What It Does: A cordless impact wrench is an indispensable tool that can make quick work of removing tough nuts and bolts. It uses a series of sudden twisting motions that apply much more force than you’re capable of to remove and install fasteners. Racing teams use pneumatic impact wrenches for tire changing, but a cordless impact will offer you more freedom of movement.
What To Look For: It’s best to go with a reputable brand, like Milwaukee Tools, Dewalt or Bosch. You’ll be looking for an impact wrench that’s powered by an 18V or 20V battery, and it’s nice to have more than one. Check the torque rating and consider a set of dedicated impact sockets.
Floor Jack And Jack Stands
What It Does: Sometimes you’ll need to perform work underneath your car or will need to remove the wheels. For that, you need to get the car off the ground, and the easiest way is with a floor jack. Floor jacks should always be paired with high capacity jack stands. They will support the vehicle and prevent it from crashing to the ground while you’re underneath.
What To Look For: Make sure you get a jack and stands that can lift and support your vehicle properly. If your car or truck weighs more than 4,000 pounds, you’ll want to make sure they can cope. A quick jack is a nice upgrade and can lift a car in one to three pumps.
OBDII Scan Tool
What It Does: If your car or truck was built after 1996, it has an on-board diagnostics system that gives access to the functions of many of the vehicle’s systems. Mechanics use it to diagnose problems, and if you’re in an area with emission testing, it’s the primary mode of checking a vehicle’s status. In order to access the OBDII software in the car’s computer, you need a scan tool to read the code.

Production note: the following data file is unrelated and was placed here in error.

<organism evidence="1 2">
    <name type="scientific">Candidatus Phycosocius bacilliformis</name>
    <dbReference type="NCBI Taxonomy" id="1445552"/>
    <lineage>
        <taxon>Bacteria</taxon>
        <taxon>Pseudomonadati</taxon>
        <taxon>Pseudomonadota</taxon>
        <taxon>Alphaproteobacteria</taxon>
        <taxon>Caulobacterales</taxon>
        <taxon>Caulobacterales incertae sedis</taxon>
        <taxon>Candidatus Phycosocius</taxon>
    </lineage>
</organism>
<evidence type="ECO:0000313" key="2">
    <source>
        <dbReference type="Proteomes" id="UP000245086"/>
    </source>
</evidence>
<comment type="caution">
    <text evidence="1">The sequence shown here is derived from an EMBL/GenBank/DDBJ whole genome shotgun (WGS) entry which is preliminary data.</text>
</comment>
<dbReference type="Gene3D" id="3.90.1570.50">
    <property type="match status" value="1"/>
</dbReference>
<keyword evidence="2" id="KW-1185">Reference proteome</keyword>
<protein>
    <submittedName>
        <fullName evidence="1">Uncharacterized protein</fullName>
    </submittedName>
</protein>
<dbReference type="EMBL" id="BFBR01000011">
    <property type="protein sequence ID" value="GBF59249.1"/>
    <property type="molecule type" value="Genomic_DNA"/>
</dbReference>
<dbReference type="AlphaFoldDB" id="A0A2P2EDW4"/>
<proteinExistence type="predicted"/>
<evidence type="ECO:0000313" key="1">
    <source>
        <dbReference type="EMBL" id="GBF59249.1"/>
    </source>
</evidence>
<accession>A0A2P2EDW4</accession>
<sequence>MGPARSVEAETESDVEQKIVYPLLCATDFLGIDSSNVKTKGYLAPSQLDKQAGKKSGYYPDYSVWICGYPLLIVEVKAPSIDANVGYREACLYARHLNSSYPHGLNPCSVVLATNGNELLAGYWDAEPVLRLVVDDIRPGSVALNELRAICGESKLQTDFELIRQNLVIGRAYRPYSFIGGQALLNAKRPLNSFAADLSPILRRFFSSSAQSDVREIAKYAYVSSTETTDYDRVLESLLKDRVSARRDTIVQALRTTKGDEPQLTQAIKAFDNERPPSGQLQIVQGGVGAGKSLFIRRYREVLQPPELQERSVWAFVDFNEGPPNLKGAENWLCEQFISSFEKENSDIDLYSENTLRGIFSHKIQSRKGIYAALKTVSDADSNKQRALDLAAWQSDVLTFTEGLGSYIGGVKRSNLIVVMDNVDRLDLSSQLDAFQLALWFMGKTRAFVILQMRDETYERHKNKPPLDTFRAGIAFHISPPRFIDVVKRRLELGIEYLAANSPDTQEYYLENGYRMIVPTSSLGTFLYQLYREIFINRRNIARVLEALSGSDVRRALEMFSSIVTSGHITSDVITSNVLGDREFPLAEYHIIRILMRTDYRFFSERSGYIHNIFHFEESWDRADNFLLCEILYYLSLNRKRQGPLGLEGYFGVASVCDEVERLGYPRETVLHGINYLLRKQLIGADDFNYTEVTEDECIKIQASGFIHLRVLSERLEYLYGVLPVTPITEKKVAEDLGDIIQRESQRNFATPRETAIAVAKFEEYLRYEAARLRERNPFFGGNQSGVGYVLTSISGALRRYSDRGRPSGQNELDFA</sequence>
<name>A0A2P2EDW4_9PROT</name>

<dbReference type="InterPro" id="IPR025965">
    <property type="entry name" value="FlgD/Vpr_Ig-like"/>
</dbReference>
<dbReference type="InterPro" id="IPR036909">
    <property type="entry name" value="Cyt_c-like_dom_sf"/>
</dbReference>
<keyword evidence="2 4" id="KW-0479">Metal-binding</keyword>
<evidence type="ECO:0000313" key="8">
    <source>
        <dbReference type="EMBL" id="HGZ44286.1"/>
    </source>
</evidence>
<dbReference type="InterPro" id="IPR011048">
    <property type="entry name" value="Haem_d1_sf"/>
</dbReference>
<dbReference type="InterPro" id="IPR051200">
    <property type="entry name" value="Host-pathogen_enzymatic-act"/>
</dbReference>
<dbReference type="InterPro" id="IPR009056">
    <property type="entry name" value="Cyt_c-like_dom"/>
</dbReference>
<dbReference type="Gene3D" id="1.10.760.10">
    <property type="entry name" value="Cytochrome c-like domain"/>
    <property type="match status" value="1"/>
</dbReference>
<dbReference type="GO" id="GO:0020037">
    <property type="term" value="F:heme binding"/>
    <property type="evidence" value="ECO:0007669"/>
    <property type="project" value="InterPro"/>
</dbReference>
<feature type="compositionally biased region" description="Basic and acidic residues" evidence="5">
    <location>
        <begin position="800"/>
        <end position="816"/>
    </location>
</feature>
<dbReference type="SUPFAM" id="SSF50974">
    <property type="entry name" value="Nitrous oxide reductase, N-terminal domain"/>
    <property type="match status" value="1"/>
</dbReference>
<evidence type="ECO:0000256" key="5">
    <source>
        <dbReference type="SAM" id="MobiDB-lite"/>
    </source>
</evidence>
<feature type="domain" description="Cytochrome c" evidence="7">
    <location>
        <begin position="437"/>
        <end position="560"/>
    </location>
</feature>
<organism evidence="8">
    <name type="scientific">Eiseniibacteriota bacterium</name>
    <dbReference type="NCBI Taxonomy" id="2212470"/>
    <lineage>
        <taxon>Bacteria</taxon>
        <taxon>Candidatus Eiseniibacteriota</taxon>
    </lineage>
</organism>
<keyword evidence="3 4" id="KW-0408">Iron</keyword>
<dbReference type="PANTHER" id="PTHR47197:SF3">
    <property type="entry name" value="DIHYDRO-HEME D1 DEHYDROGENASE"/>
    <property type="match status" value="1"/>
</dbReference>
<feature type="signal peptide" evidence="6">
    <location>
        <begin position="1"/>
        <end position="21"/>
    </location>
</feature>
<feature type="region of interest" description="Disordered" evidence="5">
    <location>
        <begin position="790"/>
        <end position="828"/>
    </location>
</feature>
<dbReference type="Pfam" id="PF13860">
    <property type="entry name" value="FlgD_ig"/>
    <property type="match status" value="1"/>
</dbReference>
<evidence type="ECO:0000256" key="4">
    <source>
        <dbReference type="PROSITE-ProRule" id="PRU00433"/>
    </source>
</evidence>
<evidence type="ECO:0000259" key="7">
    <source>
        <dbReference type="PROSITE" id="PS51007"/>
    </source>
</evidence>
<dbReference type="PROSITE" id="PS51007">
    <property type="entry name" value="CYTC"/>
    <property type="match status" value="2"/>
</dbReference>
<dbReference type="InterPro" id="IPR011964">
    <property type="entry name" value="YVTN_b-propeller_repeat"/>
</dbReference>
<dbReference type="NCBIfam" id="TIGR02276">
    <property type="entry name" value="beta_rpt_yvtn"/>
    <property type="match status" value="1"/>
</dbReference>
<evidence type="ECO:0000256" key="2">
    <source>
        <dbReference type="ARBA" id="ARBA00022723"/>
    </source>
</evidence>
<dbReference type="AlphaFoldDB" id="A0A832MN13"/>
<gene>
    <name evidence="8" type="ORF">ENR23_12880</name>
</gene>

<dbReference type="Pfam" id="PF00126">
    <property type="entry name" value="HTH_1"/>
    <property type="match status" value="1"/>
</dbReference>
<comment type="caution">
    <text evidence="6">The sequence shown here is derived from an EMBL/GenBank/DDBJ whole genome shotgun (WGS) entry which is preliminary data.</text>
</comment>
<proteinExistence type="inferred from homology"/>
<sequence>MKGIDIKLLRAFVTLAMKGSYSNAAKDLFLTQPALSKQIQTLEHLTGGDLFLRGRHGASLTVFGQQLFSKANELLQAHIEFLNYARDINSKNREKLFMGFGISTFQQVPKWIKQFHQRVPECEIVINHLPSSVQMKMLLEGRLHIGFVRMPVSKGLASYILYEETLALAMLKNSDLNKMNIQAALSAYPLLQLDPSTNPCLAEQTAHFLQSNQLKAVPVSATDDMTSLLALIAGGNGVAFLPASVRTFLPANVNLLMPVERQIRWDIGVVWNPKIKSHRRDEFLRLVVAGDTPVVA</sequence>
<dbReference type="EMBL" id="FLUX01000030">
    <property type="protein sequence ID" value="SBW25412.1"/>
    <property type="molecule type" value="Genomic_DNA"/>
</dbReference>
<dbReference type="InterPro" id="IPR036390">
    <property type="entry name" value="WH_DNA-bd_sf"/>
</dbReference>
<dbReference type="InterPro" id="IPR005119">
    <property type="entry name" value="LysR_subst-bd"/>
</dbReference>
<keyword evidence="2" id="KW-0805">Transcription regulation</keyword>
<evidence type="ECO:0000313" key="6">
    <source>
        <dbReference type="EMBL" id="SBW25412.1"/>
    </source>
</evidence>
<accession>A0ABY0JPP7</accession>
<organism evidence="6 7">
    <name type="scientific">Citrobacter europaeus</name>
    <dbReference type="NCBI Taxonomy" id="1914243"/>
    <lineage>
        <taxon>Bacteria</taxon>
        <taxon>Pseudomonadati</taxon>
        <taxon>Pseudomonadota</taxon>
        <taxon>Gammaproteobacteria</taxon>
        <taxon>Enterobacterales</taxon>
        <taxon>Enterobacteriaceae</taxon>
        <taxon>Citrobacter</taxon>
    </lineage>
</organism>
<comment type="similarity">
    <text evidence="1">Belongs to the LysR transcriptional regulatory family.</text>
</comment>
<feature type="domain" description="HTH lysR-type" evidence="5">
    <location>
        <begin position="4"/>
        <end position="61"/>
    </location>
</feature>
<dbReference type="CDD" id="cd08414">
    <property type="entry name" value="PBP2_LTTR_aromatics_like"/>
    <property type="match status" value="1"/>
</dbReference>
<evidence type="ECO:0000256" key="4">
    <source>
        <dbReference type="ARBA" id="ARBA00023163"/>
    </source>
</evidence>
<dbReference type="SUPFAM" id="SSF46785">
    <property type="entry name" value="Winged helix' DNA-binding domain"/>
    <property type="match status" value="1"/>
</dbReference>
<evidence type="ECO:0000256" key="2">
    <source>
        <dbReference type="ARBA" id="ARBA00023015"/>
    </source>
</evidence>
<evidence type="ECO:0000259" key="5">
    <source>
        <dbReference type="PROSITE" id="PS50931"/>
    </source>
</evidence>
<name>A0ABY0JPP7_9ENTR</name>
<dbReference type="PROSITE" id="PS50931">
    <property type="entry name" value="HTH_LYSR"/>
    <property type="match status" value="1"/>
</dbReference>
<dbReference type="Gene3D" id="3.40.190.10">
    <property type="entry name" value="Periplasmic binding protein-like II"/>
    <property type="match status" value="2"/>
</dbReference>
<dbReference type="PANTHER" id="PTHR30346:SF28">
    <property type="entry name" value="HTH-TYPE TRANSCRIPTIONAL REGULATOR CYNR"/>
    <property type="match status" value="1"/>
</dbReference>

What To Look For: A scan tool from a reputable manufacturer that can read the diagnostic codes on your specific car. The scan tool will help diagnose and turn-off “Check Engine” lights and give you access to a wide variety of systems on your car.
What It Does: A digital multimeter is just an electronic measuring tool. It’s used for measuring volts, current and resistance in electrical systems and is an invaluable tool for testing everything from your battery to switches to wiring and engine sensors. It can help you pinpoint a fault in the electrical system of your car or truck.
What To Look For: Brands like Fluke make multimeters specifically for mechanics but can be pricey. A good quality meter from a known brand is a must, but what is more important is that you learn how to use it properly. There are tons of great “How To” videos that can get you up to speed quickly.